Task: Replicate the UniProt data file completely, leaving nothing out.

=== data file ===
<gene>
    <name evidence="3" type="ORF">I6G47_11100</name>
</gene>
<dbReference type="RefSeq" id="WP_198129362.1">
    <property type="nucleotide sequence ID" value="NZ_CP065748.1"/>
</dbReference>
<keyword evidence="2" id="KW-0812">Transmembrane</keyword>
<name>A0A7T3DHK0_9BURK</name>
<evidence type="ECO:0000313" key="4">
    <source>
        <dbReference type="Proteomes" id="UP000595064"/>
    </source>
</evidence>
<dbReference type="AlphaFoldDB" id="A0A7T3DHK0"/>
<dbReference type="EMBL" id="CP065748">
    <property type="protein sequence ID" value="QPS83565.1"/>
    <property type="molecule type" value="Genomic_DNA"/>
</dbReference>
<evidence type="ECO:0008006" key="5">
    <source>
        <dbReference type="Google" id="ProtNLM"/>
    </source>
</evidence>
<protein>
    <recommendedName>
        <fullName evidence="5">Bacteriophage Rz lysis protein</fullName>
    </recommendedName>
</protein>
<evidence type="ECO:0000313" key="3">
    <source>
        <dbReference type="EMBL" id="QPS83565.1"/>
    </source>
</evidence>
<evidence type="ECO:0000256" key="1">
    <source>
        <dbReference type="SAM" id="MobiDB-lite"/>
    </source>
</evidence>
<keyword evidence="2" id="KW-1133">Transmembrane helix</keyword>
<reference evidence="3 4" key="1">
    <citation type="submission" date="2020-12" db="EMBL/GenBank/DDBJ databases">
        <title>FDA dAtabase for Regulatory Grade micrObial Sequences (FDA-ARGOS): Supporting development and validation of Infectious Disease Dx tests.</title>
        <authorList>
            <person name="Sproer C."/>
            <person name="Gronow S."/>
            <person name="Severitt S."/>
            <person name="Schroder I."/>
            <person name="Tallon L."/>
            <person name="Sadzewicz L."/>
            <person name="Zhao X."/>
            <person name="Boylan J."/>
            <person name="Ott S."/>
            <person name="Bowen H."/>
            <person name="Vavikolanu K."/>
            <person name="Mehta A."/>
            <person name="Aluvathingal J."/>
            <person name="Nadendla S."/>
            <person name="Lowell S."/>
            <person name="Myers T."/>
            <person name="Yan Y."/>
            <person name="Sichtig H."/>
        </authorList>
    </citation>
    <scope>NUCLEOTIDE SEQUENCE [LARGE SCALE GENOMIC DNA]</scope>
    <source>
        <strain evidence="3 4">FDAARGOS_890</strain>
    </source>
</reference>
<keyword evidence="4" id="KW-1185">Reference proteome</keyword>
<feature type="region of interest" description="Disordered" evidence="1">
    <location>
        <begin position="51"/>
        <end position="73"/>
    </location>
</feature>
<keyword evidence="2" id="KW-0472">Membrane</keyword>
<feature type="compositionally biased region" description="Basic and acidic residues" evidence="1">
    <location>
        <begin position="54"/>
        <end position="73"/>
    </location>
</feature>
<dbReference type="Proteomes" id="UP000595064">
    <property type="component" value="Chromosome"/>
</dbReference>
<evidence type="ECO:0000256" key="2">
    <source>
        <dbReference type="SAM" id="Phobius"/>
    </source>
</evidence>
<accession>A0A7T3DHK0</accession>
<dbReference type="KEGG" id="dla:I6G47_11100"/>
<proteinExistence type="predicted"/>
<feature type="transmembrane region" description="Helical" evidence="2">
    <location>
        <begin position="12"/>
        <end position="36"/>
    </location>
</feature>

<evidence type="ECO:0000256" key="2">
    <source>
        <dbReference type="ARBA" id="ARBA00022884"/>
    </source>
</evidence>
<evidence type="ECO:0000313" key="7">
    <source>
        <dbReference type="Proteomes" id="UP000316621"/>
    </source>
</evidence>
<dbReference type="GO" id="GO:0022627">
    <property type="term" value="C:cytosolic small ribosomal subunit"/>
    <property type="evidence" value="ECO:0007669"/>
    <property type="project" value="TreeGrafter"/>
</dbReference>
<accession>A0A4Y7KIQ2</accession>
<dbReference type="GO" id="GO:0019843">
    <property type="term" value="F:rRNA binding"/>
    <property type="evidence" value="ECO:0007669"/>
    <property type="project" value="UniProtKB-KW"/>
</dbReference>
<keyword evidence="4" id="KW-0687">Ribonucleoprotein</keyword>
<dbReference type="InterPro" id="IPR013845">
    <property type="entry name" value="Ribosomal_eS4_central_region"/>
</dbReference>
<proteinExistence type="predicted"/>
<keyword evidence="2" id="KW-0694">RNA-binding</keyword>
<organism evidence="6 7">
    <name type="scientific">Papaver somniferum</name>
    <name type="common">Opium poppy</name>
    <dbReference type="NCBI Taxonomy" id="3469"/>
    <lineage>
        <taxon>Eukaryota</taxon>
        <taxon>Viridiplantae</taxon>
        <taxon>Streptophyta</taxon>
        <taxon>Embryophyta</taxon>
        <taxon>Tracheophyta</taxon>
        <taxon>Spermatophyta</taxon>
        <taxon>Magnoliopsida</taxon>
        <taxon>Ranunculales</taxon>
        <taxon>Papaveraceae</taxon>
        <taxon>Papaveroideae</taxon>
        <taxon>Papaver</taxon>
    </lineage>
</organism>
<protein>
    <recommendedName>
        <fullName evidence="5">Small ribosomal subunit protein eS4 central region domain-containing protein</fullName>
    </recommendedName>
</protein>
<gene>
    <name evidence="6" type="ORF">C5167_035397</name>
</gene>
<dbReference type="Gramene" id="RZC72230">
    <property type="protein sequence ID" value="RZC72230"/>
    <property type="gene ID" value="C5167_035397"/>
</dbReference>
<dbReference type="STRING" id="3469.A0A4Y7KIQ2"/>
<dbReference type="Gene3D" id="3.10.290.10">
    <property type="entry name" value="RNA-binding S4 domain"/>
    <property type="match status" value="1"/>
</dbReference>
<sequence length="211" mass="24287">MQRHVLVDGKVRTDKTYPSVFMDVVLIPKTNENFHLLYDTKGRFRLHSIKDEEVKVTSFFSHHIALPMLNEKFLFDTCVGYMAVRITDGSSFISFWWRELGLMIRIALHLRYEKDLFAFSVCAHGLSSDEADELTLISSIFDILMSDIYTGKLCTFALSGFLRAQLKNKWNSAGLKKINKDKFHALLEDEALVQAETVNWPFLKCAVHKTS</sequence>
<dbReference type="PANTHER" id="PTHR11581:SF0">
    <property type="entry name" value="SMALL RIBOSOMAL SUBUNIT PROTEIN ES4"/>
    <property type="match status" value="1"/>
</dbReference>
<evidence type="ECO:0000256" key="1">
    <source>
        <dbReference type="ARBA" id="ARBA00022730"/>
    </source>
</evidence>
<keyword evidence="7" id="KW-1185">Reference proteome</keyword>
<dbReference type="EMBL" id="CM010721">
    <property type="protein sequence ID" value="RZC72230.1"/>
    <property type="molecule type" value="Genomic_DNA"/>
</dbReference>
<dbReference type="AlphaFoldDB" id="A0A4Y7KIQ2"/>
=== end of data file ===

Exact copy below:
<gene>
    <name evidence="3" type="ORF">I6G47_11100</name>
</gene>
<dbReference type="RefSeq" id="WP_198129362.1">
    <property type="nucleotide sequence ID" value="NZ_CP065748.1"/>
</dbReference>
<keyword evidence="2" id="KW-0812">Transmembrane</keyword>
<name>A0A7T3DHK0_9BURK</name>
<evidence type="ECO:0000313" key="4">
    <source>
        <dbReference type="Proteomes" id="UP000595064"/>
    </source>
</evidence>
<dbReference type="AlphaFoldDB" id="A0A7T3DHK0"/>
<dbReference type="EMBL" id="CP065748">
    <property type="protein sequence ID" value="QPS83565.1"/>
    <property type="molecule type" value="Genomic_DNA"/>
</dbReference>
<evidence type="ECO:0008006" key="5">
    <source>
        <dbReference type="Google" id="ProtNLM"/>
    </source>
</evidence>
<protein>
    <recommendedName>
        <fullName evidence="5">Bacteriophage Rz lysis protein</fullName>
    </recommendedName>
</protein>
<evidence type="ECO:0000313" key="3">
    <source>
        <dbReference type="EMBL" id="QPS83565.1"/>
    </source>
</evidence>
<evidence type="ECO:0000256" key="1">
    <source>
        <dbReference type="SAM" id="MobiDB-lite"/>
    </source>
</evidence>
<keyword evidence="2" id="KW-1133">Transmembrane helix</keyword>
<reference evidence="3 4" key="1">
    <citation type="submission" date="2020-12" db="EMBL/GenBank/DDBJ databases">
        <title>FDA dAtabase for Regulatory Grade micrObial Sequences (FDA-ARGOS): Supporting development and validation of Infectious Disease Dx tests.</title>
        <authorList>
            <person name="Sproer C."/>
            <person name="Gronow S."/>
            <person name="Severitt S."/>
            <person name="Schroder I."/>
            <person name="Tallon L."/>
            <person name="Sadzewicz L."/>
            <person name="Zhao X."/>
            <person name="Boylan J."/>
            <person name="Ott S."/>
            <person name="Bowen H."/>
            <person name="Vavikolanu K."/>
            <person name="Mehta A."/>
            <person name="Aluvathingal J."/>
            <person name="Nadendla S."/>
            <person name="Lowell S."/>
            <person name="Myers T."/>
            <person name="Yan Y."/>
            <person name="Sichtig H."/>
        </authorList>
    </citation>
    <scope>NUCLEOTIDE SEQUENCE [LARGE SCALE GENOMIC DNA]</scope>
    <source>
        <strain evidence="3 4">FDAARGOS_890</strain>
    </source>
</reference>
<keyword evidence="4" id="KW-1185">Reference proteome</keyword>
<feature type="region of interest" description="Disordered" evidence="1">
    <location>
        <begin position="51"/>
        <end position="73"/>
    </location>
</feature>
<keyword evidence="2" id="KW-0472">Membrane</keyword>
<feature type="compositionally biased region" description="Basic and acidic residues" evidence="1">
    <location>
        <begin position="54"/>
        <end position="73"/>
    </location>
</feature>
<dbReference type="Proteomes" id="UP000595064">
    <property type="component" value="Chromosome"/>
</dbReference>
<evidence type="ECO:0000256" key="2">
    <source>
        <dbReference type="SAM" id="Phobius"/>
    </source>
</evidence>
<accession>A0A7T3DHK0</accession>
<dbReference type="KEGG" id="dla:I6G47_11100"/>
<proteinExistence type="predicted"/>
<feature type="transmembrane region" description="Helical" evidence="2">
    <location>
        <begin position="12"/>
        <end position="36"/>
    </location>
</feature>

<evidence type="ECO:0000256" key="2">
    <source>
        <dbReference type="ARBA" id="ARBA00022884"/>
    </source>
</evidence>
<evidence type="ECO:0000313" key="7">
    <source>
        <dbReference type="Proteomes" id="UP000316621"/>
    </source>
</evidence>
<dbReference type="GO" id="GO:0022627">
    <property type="term" value="C:cytosolic small ribosomal subunit"/>
    <property type="evidence" value="ECO:0007669"/>
    <property type="project" value="TreeGrafter"/>
</dbReference>
<accession>A0A4Y7KIQ2</accession>
<dbReference type="GO" id="GO:0019843">
    <property type="term" value="F:rRNA binding"/>
    <property type="evidence" value="ECO:0007669"/>
    <property type="project" value="UniProtKB-KW"/>
</dbReference>
<keyword evidence="4" id="KW-0687">Ribonucleoprotein</keyword>
<dbReference type="InterPro" id="IPR013845">
    <property type="entry name" value="Ribosomal_eS4_central_region"/>
</dbReference>
<proteinExistence type="predicted"/>
<keyword evidence="2" id="KW-0694">RNA-binding</keyword>
<organism evidence="6 7">
    <name type="scientific">Papaver somniferum</name>
    <name type="common">Opium poppy</name>
    <dbReference type="NCBI Taxonomy" id="3469"/>
    <lineage>
        <taxon>Eukaryota</taxon>
        <taxon>Viridiplantae</taxon>
        <taxon>Streptophyta</taxon>
        <taxon>Embryophyta</taxon>
        <taxon>Tracheophyta</taxon>
        <taxon>Spermatophyta</taxon>
        <taxon>Magnoliopsida</taxon>
        <taxon>Ranunculales</taxon>
        <taxon>Papaveraceae</taxon>
        <taxon>Papaveroideae</taxon>
        <taxon>Papaver</taxon>
    </lineage>
</organism>
<protein>
    <recommendedName>
        <fullName evidence="5">Small ribosomal subunit protein eS4 central region domain-containing protein</fullName>
    </recommendedName>
</protein>
<gene>
    <name evidence="6" type="ORF">C5167_035397</name>
</gene>
<dbReference type="Gramene" id="RZC72230">
    <property type="protein sequence ID" value="RZC72230"/>
    <property type="gene ID" value="C5167_035397"/>
</dbReference>
<dbReference type="STRING" id="3469.A0A4Y7KIQ2"/>
<dbReference type="Gene3D" id="3.10.290.10">
    <property type="entry name" value="RNA-binding S4 domain"/>
    <property type="match status" value="1"/>
</dbReference>
<sequence length="211" mass="24287">MQRHVLVDGKVRTDKTYPSVFMDVVLIPKTNENFHLLYDTKGRFRLHSIKDEEVKVTSFFSHHIALPMLNEKFLFDTCVGYMAVRITDGSSFISFWWRELGLMIRIALHLRYEKDLFAFSVCAHGLSSDEADELTLISSIFDILMSDIYTGKLCTFALSGFLRAQLKNKWNSAGLKKINKDKFHALLEDEALVQAETVNWPFLKCAVHKTS</sequence>
<dbReference type="PANTHER" id="PTHR11581:SF0">
    <property type="entry name" value="SMALL RIBOSOMAL SUBUNIT PROTEIN ES4"/>
    <property type="match status" value="1"/>
</dbReference>
<evidence type="ECO:0000256" key="1">
    <source>
        <dbReference type="ARBA" id="ARBA00022730"/>
    </source>
</evidence>
<keyword evidence="7" id="KW-1185">Reference proteome</keyword>
<dbReference type="EMBL" id="CM010721">
    <property type="protein sequence ID" value="RZC72230.1"/>
    <property type="molecule type" value="Genomic_DNA"/>
</dbReference>
<dbReference type="AlphaFoldDB" id="A0A4Y7KIQ2"/>